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Nitric oxide acts as a unifying molecular switch to trigger the whole mitochondrial biogenesis process.

nad mitochondrial biogenesis

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#1 Phoebus

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Posted 13 September 2018 - 03:08 PM


Fascinating Study here on how NO is so critical for mitochondrial biogenesis 

 

 

Nitric oxide and mitochondrial biogenesis

Enzo NisoliMichele O. Carruba
J Cell Sci 2006 119: 2855-2862; doi: 10.1242/jcs.03062

 

 

Summary

 

The characteristic structural organization of mitochondria is the product of synthesis of macromolecules within the mitochondria together with the import of proteins and lipids synthesized outside the organelle. Synthetic and import processes are required for mitochondrial proliferation and might also facilitate the growth of pre-existing mitochondria. Recent evidence indicates that these events are regulated in a complex way by several agonists and environmental conditions, through activation of specific signaling pathways and transcription factors. A newly discovered role of this organelle in retrograde intracellular signaling back to the nucleus has also emerged. This is likely to have far-reaching implications in development, aging, disease and environmental adaptation.

 

Generation of nitric oxide (NO) appears to be an important player in these processes, possibly acting as a unifying molecular switch to trigger the whole mitochondrial biogenesis process. High levels of NO acutely inhibit cell respiration by binding to cytochrome c oxidase. Conversely, chronic, smaller increases in NO levels stimulate mitochondrial biogenesis in diverse cell types. NO-induced mitochondrial biogenesis seems to be linked to proliferation and differentiation of normal and tumor cells, as well as in aging.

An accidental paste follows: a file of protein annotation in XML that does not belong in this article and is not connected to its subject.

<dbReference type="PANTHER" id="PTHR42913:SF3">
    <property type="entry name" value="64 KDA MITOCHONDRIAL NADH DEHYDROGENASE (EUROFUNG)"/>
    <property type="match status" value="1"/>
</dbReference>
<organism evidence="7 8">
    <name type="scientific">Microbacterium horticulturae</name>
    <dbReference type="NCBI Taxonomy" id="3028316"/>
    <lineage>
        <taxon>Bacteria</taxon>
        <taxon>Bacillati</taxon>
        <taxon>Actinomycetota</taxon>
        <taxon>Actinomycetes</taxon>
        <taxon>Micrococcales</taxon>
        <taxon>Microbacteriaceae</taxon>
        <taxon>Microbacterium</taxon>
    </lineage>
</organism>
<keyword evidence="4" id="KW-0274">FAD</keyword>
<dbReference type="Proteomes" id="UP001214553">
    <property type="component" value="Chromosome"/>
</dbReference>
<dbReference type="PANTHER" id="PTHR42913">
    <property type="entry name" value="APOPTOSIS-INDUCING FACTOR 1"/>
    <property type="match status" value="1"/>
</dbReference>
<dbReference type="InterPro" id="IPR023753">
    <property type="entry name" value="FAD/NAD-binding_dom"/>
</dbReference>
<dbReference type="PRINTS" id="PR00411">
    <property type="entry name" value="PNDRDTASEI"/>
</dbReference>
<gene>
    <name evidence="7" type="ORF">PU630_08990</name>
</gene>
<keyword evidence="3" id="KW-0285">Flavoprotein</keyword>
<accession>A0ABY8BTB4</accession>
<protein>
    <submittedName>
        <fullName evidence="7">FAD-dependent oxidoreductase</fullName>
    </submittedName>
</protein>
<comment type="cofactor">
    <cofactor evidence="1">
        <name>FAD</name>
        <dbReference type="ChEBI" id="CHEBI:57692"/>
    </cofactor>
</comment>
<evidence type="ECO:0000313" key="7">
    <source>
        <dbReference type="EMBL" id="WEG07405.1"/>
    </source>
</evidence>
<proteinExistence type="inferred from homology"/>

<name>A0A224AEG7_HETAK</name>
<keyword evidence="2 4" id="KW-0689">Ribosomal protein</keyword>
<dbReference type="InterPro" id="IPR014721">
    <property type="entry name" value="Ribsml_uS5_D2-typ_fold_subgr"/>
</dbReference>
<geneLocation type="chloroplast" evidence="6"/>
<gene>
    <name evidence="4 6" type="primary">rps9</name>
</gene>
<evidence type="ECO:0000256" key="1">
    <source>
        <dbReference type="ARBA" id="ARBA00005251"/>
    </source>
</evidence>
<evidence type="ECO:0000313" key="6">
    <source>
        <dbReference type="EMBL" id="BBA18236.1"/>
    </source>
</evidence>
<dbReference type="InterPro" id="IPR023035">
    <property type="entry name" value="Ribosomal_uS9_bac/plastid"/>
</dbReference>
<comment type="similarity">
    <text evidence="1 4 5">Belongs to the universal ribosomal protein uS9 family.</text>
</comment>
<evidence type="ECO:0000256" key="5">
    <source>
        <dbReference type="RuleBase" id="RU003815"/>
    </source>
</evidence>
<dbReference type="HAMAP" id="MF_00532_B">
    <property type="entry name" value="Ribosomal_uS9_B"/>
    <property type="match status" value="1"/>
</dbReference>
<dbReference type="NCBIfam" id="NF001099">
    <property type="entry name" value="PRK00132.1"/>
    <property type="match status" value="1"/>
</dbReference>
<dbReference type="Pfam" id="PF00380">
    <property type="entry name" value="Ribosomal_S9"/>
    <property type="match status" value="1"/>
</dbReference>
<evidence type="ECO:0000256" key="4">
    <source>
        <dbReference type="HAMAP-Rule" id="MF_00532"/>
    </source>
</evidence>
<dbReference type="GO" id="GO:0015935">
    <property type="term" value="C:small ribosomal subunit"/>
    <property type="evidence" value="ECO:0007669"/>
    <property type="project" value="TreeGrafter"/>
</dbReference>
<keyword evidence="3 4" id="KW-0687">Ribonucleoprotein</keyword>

http://jcs.biologist...ent/119/14/2855

 

 

If I am reading this right, high levels of NO are bad, but chronic low levels of NO stimulate  mitochondrial biogenesis

 

full study at link 


Edited by Phoebus, 13 September 2018 - 03:08 PM.

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#2 Heisok

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Posted 13 September 2018 - 03:32 PM

Very detailed discussion. I could be wrong, but I read it a little differently. Not low levels, but long term, smaller increases from existing levels. What magnitude of actual increases is the question.

 

"High levels of NO acutely inhibit cell respiration by binding to cytochrome c oxidase. Conversely, chronic, smaller increases in NO levels stimulate mitochondrial biogenesis in diverse cell types. NO-induced mitochondrial biogenesis seems to be linked to proliferation and differentiation of normal and tumor cells, as well as in aging." 

 

“If we wish to live longer and, then, to rid ourselves of the diseases of old age, we will need more mitochondria”, writes Nick Lane in his book (Lane, 2005). In principle, this could be achieved pharmacologically, with NO donors for example. Such an approach would have the potential to cure all diseases of old age at once, rather than trying to tackle each independently, a tack that has so far failed to deliver meaningful clinical breakthroughs.

 

"Perspectives